The goal in freezing coffee is to keep it away from moisture. If you have a five-pound bag of coffee to store, divide it up into weekly portions. Wrap those portions up using sealable freezer bags and plastic wrap. I've even read you should go so far as to suck out the excess air from the freezer bag using a straw!

    Remove the weekly portion when you need it, and store it in an air-tight container in a dry place like your pantry. Do not put it back into the freezer!
    When to Refrigerate Coffee
    Never, unless you are conducting a science experiment on how long it takes to ruin perfectly good coffee. The fridge is one of the absolute worst places to put coffee.
    Buy whole beans and keep them whole as long as you can.
    Would you cut a cake into pieces the day before you plan to serve it? Would you buy it pre-sliced? Of course not! The pieces would quickly become stale and the frosting would start to dry out. The same goes for coffee. Grinding the coffee breaks up the beans and their oils, exposes the beans to air, and makes the coffee go stale a lot faster, no matter how you store it.

    This holds especially true for flavored coffees!

    For the best tasting coffee, buy your beans whole and store them in a sealed container in a dark place. Grind right before serving.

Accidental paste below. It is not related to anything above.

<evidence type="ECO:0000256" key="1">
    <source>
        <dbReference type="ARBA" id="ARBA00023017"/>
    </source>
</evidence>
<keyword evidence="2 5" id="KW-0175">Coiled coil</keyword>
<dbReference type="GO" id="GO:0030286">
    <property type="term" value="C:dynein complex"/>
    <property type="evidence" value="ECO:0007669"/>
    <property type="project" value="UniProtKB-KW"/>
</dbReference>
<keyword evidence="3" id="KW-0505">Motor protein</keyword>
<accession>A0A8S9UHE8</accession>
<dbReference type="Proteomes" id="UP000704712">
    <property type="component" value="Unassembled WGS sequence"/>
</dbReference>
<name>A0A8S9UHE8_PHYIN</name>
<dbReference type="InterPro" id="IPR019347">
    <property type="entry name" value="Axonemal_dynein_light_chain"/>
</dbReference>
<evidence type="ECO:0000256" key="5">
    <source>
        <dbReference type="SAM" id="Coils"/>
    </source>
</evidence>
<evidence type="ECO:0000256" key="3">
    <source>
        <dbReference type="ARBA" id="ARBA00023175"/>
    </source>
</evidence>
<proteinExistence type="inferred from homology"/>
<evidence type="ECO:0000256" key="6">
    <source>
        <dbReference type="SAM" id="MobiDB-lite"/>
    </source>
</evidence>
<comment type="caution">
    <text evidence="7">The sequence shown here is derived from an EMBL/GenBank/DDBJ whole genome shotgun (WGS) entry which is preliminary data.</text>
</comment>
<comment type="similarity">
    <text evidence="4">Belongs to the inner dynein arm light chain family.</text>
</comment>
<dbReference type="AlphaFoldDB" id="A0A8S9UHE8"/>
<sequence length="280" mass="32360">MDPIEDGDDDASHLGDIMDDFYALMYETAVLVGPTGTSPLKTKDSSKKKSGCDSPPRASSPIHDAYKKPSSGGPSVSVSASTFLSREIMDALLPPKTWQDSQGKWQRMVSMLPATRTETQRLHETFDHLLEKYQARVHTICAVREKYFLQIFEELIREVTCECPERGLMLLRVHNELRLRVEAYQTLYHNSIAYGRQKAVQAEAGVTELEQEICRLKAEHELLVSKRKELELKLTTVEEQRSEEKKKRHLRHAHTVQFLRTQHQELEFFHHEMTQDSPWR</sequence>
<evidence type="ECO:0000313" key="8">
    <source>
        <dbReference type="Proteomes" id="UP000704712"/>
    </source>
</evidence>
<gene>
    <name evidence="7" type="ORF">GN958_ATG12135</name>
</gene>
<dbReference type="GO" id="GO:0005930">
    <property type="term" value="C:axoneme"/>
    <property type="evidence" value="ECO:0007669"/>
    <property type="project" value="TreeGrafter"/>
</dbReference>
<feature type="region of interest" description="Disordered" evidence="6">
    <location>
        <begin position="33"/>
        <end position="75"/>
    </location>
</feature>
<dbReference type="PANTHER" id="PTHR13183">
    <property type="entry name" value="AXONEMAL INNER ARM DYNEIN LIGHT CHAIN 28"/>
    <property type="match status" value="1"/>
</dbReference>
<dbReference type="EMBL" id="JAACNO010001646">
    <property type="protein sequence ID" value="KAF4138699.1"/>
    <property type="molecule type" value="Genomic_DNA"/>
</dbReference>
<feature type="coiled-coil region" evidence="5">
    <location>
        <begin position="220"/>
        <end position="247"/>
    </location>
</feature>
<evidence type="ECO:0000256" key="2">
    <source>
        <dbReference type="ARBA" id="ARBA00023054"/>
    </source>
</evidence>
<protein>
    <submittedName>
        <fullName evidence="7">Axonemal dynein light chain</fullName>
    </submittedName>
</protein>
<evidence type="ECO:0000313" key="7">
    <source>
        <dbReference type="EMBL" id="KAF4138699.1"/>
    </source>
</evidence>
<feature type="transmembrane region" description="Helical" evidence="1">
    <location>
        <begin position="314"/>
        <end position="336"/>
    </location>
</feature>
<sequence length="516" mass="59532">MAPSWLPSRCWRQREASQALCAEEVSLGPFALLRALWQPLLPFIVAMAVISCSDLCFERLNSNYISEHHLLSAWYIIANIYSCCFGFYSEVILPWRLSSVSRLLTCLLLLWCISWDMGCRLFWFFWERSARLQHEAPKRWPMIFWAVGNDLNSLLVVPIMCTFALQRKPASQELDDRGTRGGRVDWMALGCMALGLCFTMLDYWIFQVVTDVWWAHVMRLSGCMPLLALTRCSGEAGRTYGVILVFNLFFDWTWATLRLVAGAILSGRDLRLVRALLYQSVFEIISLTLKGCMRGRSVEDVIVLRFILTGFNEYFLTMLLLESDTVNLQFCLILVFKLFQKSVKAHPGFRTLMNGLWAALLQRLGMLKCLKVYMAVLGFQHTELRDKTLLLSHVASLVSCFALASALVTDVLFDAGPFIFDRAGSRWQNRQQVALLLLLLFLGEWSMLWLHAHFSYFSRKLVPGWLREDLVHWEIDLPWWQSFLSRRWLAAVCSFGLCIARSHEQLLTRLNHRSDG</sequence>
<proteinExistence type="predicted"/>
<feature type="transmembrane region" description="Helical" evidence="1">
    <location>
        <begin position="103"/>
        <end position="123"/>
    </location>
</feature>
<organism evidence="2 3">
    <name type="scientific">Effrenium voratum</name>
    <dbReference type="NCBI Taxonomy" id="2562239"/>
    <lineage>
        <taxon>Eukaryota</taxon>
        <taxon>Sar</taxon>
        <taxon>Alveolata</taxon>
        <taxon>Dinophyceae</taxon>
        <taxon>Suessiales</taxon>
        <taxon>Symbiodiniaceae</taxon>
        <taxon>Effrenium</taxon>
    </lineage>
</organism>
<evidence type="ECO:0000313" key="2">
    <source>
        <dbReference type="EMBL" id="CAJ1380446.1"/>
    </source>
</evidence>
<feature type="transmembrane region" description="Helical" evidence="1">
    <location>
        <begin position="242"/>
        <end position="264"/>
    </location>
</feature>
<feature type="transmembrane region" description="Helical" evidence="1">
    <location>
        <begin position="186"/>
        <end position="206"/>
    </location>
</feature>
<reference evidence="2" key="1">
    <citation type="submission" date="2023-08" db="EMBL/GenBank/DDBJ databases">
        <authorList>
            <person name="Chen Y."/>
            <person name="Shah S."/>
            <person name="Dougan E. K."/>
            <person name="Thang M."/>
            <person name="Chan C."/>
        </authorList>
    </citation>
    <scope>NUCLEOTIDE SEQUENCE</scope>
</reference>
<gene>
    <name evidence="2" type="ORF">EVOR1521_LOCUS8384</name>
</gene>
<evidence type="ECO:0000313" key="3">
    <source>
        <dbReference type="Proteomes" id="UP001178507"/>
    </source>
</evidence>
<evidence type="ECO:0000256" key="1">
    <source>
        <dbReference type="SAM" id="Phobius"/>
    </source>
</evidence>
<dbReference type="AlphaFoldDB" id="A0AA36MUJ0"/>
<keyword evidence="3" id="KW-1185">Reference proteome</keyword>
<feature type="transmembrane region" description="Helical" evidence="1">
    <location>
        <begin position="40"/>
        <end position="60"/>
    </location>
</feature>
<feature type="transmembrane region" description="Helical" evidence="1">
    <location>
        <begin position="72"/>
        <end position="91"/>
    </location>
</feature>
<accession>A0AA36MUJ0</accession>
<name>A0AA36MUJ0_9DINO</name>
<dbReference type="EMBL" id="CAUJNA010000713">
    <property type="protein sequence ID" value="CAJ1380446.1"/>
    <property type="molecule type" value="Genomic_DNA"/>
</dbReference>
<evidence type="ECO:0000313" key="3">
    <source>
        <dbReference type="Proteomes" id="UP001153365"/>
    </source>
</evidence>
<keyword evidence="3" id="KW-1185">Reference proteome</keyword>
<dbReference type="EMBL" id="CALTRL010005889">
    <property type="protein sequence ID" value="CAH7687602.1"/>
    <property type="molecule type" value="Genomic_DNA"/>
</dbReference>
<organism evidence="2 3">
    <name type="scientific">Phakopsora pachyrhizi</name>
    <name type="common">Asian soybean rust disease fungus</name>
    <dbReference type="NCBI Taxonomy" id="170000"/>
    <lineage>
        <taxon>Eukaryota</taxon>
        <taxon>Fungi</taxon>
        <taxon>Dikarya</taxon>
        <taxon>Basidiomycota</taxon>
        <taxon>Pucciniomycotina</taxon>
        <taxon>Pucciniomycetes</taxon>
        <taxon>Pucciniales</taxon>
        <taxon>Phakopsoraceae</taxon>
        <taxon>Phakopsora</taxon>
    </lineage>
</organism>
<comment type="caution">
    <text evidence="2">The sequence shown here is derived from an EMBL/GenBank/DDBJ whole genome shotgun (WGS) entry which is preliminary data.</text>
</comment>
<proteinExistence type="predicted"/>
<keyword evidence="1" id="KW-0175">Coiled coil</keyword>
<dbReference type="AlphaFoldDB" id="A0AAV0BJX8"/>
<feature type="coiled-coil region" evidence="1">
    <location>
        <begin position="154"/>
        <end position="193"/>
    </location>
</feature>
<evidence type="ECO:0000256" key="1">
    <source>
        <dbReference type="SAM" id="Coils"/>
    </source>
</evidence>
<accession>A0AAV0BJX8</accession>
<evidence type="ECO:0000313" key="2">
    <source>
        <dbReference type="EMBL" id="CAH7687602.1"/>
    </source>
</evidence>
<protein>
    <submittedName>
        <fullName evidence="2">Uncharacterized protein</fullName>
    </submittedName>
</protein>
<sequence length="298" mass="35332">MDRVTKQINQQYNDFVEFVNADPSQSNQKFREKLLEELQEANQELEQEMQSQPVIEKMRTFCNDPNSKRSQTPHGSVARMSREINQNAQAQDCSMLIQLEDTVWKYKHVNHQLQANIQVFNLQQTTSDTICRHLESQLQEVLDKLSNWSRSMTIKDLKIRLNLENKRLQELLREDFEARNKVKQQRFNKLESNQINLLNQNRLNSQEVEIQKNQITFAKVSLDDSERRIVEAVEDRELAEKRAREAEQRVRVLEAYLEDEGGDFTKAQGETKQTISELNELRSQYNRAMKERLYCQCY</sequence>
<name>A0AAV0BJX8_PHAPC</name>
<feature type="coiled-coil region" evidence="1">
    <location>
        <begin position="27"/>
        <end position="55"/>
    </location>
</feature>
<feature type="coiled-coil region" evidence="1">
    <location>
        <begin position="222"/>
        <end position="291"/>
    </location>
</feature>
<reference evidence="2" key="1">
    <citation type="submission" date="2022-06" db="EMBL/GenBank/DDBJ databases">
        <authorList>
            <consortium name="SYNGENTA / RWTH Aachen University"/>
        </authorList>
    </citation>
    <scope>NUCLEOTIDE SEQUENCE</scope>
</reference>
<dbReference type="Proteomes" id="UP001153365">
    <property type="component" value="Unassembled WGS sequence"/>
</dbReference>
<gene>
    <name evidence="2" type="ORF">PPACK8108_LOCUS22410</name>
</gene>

Vacuum-sealed coffee
    Vacuum-sealed coffee does not equal fresh coffee. When coffee is roasted, it releases carbon dioxide and continues to release it for days afterward. Fresh-roasted coffee can be packaged in valve-sealed bags to allow the gasses to escape and will taste best about 48 hours after roasting. To be vacuum sealed, the coffee has to first release all its CO� or it will burst the bag. The vacuum bag will indeed help preserve coffee longer while it ships and maybe sits on a store shelf, but before it shipped it had to sit around for a while before it was "sealed for freshness." Vacuum sealing is best for pre-ground coffee, which we already know is not going to taste as good as fresh-ground coffee.